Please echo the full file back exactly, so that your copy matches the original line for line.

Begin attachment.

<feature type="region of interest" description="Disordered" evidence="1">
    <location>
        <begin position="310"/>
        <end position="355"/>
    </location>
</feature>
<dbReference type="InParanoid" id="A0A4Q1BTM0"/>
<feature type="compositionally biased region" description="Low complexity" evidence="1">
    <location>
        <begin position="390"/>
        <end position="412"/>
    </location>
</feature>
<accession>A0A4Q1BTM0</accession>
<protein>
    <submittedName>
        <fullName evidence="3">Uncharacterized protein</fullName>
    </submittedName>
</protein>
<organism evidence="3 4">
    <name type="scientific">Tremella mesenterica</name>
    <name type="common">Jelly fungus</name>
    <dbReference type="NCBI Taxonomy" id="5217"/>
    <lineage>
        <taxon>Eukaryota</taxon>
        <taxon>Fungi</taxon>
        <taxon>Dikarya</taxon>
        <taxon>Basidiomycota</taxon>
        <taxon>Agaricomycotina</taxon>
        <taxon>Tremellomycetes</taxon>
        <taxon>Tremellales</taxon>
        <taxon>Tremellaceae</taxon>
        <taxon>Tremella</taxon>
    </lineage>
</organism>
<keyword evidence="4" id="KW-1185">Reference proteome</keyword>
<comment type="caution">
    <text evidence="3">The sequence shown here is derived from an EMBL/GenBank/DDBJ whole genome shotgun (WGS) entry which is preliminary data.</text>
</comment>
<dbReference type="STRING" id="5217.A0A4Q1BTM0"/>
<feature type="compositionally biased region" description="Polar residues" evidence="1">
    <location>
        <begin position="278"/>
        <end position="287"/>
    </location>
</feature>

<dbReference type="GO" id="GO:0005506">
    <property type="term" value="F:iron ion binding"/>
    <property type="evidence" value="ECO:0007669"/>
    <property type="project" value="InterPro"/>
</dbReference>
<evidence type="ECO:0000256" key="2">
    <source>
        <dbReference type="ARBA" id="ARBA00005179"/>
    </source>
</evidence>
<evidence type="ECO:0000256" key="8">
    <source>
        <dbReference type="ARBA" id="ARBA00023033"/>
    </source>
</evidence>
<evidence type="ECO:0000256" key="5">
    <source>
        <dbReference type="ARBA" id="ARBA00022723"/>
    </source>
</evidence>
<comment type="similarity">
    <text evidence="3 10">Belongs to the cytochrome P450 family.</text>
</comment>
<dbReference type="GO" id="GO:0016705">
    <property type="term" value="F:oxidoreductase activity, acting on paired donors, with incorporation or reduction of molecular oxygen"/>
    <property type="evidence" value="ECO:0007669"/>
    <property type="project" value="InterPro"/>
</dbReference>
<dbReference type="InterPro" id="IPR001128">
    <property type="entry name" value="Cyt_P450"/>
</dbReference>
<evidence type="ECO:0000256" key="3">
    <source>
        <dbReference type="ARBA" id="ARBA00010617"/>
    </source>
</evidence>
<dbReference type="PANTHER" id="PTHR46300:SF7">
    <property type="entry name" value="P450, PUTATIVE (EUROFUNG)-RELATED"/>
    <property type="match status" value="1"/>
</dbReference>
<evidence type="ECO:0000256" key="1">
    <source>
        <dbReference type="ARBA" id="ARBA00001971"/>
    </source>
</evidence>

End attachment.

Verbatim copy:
<feature type="region of interest" description="Disordered" evidence="1">
    <location>
        <begin position="310"/>
        <end position="355"/>
    </location>
</feature>
<dbReference type="InParanoid" id="A0A4Q1BTM0"/>
<feature type="compositionally biased region" description="Low complexity" evidence="1">
    <location>
        <begin position="390"/>
        <end position="412"/>
    </location>
</feature>
<accession>A0A4Q1BTM0</accession>
<protein>
    <submittedName>
        <fullName evidence="3">Uncharacterized protein</fullName>
    </submittedName>
</protein>
<organism evidence="3 4">
    <name type="scientific">Tremella mesenterica</name>
    <name type="common">Jelly fungus</name>
    <dbReference type="NCBI Taxonomy" id="5217"/>
    <lineage>
        <taxon>Eukaryota</taxon>
        <taxon>Fungi</taxon>
        <taxon>Dikarya</taxon>
        <taxon>Basidiomycota</taxon>
        <taxon>Agaricomycotina</taxon>
        <taxon>Tremellomycetes</taxon>
        <taxon>Tremellales</taxon>
        <taxon>Tremellaceae</taxon>
        <taxon>Tremella</taxon>
    </lineage>
</organism>
<keyword evidence="4" id="KW-1185">Reference proteome</keyword>
<comment type="caution">
    <text evidence="3">The sequence shown here is derived from an EMBL/GenBank/DDBJ whole genome shotgun (WGS) entry which is preliminary data.</text>
</comment>
<dbReference type="STRING" id="5217.A0A4Q1BTM0"/>
<feature type="compositionally biased region" description="Polar residues" evidence="1">
    <location>
        <begin position="278"/>
        <end position="287"/>
    </location>
</feature>

<dbReference type="GO" id="GO:0005506">
    <property type="term" value="F:iron ion binding"/>
    <property type="evidence" value="ECO:0007669"/>
    <property type="project" value="InterPro"/>
</dbReference>
<evidence type="ECO:0000256" key="2">
    <source>
        <dbReference type="ARBA" id="ARBA00005179"/>
    </source>
</evidence>
<evidence type="ECO:0000256" key="8">
    <source>
        <dbReference type="ARBA" id="ARBA00023033"/>
    </source>
</evidence>
<evidence type="ECO:0000256" key="5">
    <source>
        <dbReference type="ARBA" id="ARBA00022723"/>
    </source>
</evidence>
<comment type="similarity">
    <text evidence="3 10">Belongs to the cytochrome P450 family.</text>
</comment>
<dbReference type="GO" id="GO:0016705">
    <property type="term" value="F:oxidoreductase activity, acting on paired donors, with incorporation or reduction of molecular oxygen"/>
    <property type="evidence" value="ECO:0007669"/>
    <property type="project" value="InterPro"/>
</dbReference>
<dbReference type="InterPro" id="IPR001128">
    <property type="entry name" value="Cyt_P450"/>
</dbReference>
<evidence type="ECO:0000256" key="3">
    <source>
        <dbReference type="ARBA" id="ARBA00010617"/>
    </source>
</evidence>
<dbReference type="PANTHER" id="PTHR46300:SF7">
    <property type="entry name" value="P450, PUTATIVE (EUROFUNG)-RELATED"/>
    <property type="match status" value="1"/>
</dbReference>
<evidence type="ECO:0000256" key="1">
    <source>
        <dbReference type="ARBA" id="ARBA00001971"/>
    </source>
</evidence>